It is true that building out a mobile network costs a lot of money, and the big three would not just give a free ride to their own competitors. However, the new entrants Mobilicity and Wind Mobile management believe the Canadian government has not done enough to provide them with spectrum discounts and other benefits to help them compete with incumbent wireless carriers who have deep pockets. Furthermore, they complain that the big three carriers have created smaller cheaper brand subsidiaries offering similar price plans as themselves along with better coverage to compete with them to drive them out of the market. Those brands are: Fido and Chatr owned by Rogers. Koodo owned by Telus. Virgin Mobile and Solo Mobile owned by Bell. Bell has decided to phase out Solo Mobile and focus only on Virgin Mobile Canada as their cheaper brand. It is true that the two new entrants are finding it hard to stay in business with their minuscule amount of customer base compared to the big three, and a very high debt load incurred for buying spectrum licenses and building out their current cellular networks.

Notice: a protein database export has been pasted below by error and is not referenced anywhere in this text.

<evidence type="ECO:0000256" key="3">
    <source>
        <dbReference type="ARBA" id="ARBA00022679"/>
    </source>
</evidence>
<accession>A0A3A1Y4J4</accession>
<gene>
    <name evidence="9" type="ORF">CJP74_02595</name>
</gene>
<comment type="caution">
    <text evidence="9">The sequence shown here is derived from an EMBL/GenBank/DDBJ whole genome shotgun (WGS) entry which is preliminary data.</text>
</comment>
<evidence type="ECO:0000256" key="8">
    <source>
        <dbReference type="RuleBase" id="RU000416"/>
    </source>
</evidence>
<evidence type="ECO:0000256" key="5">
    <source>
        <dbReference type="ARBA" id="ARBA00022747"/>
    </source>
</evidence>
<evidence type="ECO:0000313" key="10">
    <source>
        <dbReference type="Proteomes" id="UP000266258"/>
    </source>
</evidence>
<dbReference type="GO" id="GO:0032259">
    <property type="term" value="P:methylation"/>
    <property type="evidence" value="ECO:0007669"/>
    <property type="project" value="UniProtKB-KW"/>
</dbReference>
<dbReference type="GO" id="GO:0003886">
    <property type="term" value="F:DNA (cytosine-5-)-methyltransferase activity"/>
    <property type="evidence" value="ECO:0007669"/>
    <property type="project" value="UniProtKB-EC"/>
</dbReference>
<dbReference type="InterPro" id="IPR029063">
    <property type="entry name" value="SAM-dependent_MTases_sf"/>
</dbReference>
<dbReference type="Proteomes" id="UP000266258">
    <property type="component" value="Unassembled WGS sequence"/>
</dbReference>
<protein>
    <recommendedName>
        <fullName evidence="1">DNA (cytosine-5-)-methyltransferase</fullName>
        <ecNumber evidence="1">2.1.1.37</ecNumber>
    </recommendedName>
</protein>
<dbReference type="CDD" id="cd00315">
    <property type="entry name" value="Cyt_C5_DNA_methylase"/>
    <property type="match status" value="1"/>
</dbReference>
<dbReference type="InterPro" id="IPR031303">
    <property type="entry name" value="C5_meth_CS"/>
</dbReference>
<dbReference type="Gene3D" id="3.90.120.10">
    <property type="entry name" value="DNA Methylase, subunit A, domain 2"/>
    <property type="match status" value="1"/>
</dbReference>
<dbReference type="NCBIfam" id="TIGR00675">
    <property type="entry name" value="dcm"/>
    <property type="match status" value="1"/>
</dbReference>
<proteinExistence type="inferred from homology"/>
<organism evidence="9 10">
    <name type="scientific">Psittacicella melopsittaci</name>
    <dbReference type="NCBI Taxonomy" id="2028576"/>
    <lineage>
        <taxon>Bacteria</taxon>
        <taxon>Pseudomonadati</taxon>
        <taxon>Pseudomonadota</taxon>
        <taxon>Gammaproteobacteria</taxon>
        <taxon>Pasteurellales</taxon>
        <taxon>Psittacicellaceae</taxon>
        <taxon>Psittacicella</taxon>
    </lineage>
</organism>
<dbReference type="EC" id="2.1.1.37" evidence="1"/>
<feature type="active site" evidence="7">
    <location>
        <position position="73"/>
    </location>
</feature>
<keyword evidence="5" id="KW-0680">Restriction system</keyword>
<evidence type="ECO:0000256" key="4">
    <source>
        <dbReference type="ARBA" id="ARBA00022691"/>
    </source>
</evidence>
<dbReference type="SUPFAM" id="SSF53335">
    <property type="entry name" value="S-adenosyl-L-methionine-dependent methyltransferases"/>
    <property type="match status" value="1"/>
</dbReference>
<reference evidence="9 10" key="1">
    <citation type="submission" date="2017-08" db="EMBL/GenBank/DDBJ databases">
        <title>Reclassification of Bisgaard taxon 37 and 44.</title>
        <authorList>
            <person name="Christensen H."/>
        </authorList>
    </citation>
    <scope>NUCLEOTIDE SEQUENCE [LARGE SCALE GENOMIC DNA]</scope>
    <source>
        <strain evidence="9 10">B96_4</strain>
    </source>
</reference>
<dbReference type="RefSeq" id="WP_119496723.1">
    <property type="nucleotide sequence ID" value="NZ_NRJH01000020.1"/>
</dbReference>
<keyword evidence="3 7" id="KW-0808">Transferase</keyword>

Due to the vastness of Canada with comparatively low population, coverage is indeed sparse in most rural areas. Therefore, even the big three carriers are still trying to living up to expectations by still dragging along with issues very paramount - such as network signals where it is needed most. Some of these networks have very poor signals in the rural domains of the country and some have difficulty penetrating urban zones due to obstructions such as concrete buildings, and other obstructions between cell phones and the mobile towers. Cell phone signal booster Canada wide alleviates these issues and supports all service providers including old and new, to function with better signal penetrations inside homes, buildings, and vehicles, thus adding more value to their service provisions for end users.